How ML2/VXLAN works

My setup:
1 controller node + 2 compute nodes
RDO Havana 2013.2.2,
CentOS 6.5, OpenVSwitch 1.11.0

VXLAN local IPs:

controller: 10.142.255.101
compute-1:10.142.255.102
compute-2:10.142.255.103

1. Setup VXLAN with ML2

After packstack installation, ML2 is not installed by default, we have to configure it manually.

On controller node:

yum install  openstack-neutron-ml2 python-pyudev  

Edit  /etc/neutron/neutron.conf

core_plugin =neutron.plugins.ml2.plugin.Ml2Plugin  
service_plugins=neutron.services.l3_router.l3_router_plugin.L3RouterPlugin,neutron.services.loadbalancer.plugin.LoadBalancerPlugin  

Change plugin.ini link

unlink /etc/neutron/plugin.ini  
ln -s /etc/neutron/plugins/ml2/ml2_conf.ini /etc/neutron/plugin.ini  

Edit  /etc/neutron/plugin.ini

[ml2]  
type_drivers = vxlan  
tenant_network_types = vxlan  
mechanism_drivers = openvswitch  
[ml2_type_flat]  
[ml2_type_vlan]  
[ml2_type_gre]  
[ml2_type_vxlan]  
vni_ranges = 1001:2000  
vxlan_group = 239.1.1.1  
[database]  
sql_connection = mysql://neutron:83105f1d6ded47cc@10.142.0.101/neutron_ml2  
[securitygroup]  
firewall_driver = dummy_value_to_enable_security_groups_in_server  

Edit /etc/neutron/plugins/openvswitch/ovs_neutron_plugin.ini on every node

[OVS]  
vxlan_udp_port=4789  
tunnel_type=vxlan  
tunnel_id_ranges=1001:2000  
tenant_network_type=vxlan  
local_ip=10.142.255.101      #Use 102 for compute-1, 103 for compute-2  
enable_tunneling=True  
[AGENT]  
tunnel_types = vxlan  
polling_interval=2  
[SECURITYGROUP]  
firewall_driver=neutron.agent.linux.iptables_firewall.OVSHybridIptablesFirewallDriver  

Database creation:

mysql -e “drop database if exists neutron_ml2;”  
mysql -e “create database neutron_ml2 character set utf8;”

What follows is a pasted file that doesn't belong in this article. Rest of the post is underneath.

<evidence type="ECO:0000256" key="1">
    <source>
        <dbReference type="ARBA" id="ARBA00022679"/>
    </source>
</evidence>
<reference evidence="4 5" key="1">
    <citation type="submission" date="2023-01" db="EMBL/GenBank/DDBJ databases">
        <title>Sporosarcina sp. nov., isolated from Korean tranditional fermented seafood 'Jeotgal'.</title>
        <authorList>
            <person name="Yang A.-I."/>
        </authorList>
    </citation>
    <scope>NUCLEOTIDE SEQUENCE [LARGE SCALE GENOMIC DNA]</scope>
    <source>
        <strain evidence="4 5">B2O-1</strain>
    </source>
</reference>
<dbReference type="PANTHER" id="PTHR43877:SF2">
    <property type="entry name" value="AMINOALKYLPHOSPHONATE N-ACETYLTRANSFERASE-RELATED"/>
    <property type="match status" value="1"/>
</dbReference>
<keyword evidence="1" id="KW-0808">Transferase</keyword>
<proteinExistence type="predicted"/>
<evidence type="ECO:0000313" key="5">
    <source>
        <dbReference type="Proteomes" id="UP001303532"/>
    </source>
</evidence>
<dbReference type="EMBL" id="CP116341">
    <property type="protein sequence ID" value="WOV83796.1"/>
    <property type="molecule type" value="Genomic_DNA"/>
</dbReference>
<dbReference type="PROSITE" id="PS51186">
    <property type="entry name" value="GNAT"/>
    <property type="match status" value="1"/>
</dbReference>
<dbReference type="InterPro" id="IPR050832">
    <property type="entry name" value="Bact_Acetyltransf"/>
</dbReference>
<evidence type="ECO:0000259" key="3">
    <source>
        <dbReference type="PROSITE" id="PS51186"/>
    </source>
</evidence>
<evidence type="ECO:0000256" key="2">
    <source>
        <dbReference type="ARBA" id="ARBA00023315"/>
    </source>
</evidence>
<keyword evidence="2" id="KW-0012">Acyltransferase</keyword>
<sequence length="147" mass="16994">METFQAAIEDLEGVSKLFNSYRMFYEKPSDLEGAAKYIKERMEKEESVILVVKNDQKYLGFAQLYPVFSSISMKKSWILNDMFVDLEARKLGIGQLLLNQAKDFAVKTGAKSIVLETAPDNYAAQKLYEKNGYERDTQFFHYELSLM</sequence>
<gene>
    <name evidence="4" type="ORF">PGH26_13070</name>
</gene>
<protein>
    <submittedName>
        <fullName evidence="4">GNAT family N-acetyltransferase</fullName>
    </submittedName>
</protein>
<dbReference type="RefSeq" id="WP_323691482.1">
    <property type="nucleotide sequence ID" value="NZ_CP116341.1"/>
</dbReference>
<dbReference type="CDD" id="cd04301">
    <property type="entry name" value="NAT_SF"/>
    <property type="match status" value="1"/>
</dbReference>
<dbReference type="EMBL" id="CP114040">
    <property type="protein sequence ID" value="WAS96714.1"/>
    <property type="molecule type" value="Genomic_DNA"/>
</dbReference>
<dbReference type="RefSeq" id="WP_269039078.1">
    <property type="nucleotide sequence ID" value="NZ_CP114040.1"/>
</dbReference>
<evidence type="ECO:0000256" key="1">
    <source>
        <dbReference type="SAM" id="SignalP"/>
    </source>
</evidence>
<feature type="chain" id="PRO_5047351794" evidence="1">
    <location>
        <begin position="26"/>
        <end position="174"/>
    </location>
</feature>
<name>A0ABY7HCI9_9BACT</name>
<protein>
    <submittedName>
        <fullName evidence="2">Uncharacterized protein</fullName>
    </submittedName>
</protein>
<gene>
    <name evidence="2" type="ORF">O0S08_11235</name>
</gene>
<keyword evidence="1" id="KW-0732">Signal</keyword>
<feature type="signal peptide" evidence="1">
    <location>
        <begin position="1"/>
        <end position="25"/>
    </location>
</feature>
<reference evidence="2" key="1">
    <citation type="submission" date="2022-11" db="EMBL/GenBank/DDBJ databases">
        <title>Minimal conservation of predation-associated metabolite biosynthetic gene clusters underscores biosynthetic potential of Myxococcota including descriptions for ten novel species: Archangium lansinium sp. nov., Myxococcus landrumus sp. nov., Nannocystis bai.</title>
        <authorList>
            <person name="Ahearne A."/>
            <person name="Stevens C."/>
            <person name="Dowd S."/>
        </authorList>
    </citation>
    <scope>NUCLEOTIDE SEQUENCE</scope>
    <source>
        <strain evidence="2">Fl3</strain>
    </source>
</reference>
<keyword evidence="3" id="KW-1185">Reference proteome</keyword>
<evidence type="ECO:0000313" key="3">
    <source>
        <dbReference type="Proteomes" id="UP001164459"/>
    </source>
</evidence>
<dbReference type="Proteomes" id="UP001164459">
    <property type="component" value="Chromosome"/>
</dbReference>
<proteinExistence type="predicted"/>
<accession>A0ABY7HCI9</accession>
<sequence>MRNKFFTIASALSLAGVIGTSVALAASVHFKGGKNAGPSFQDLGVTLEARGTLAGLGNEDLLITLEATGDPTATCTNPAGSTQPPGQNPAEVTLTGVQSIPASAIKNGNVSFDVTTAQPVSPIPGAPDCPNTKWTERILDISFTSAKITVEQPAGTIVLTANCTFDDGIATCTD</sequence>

mysql -e “grant all on neutron_ml2.* to ‘neutron’@’%’;”  
neutron-db-manage –config-file /usr/share/neutron/neutron-dist.conf \  
–config-file /etc/neutron/neutron.conf –config-file /etc/neutron/plugin.ini \
upgrade head  

Restart neutron services

service neutron-server restart  
service neutron-openvswitch-agent restart    #On every node  

Check if tunnel is established on controller:

[root@controller ~]# ovs-vsctl show  
…  
Bridge br-tun  
Port patch-int  
Interface patch-int  
type: patch  
options: {peer=patch-tun}  
Port br-tun  
Interface br-tun  
type: internal  
Port “vxlan-10.142.255.103”  
Interface “vxlan-10.142.255.103″  
type: vxlan  
options: {in_key=flow, local_ip=”10.142.255.101″, out_key=flow, remote_ip=”10.142.255.103”}  
<span style="color:#ff0000;">Port “vxlan-10.142.255.102”</span>  
Interface “vxlan-10.142.255.102″  
type: vxlan  
options: {in_key=flow, local_ip=”10.142.255.101″, out_key=flow, remote_ip=”10.142.255.102”}  
…

We see 2 tunnels created between controller to compute-1 and compute-2.

Check if tunnel is established on compute (compute-1 as example):

[root@compute ~]# ovs-vsctl show  
…  
Bridge br-tun  
Port “vxlan-10.142.255.103”  
Interface “vxlan-10.142.255.103″  
type: vxlan  
options: {in_key=flow, local_ip=”10.142.255.102″, out_key=flow, remote_ip=”10.142.255.103”}  
Port “vxlan-10.142.255.101”  
Interface “vxlan-10.142.255.101″  
type: vxlan  
options: {in_key=flow, local_ip=”10.142.255.102″, out_key=flow, remote_ip=”10.142.255.101”}  
…

The same, 2 tunnels created between compute-1 and controller and compute-2.

Try to launch some VM instances, to test how VM traffic go through VXLAN tunnels.

nova boot –flavor 1 –image cirros –num-instances 2 –nic net-id=<net-uuid> vm  

Each compute node should take one VM:

[root@controller ~]# nova list –fields name,status,power_state,host,networks  
+————————————–+—————————————–+——–+————-+———-+———————+  
| ID | Name | Status | Power State | Host | Networks |  
+————————————–+—————————————–+——–+————-+———-+———————+  
| 2bc01296-f8d4-48ce-a600-5acf83ee2bbf | vm-2bc01296-f8d4-48ce-a600-5acf83ee2bbf | ACTIVE | Running | compute2 | testnet=192.168.1.2 |  
| 4f63feaf-e92a-4045-8e45-d3160c99fb84 | vm-4f63feaf-e92a-4045-8e45-d3160c99fb84 | ACTIVE | Running | compute | testnet=192.168.1.4 |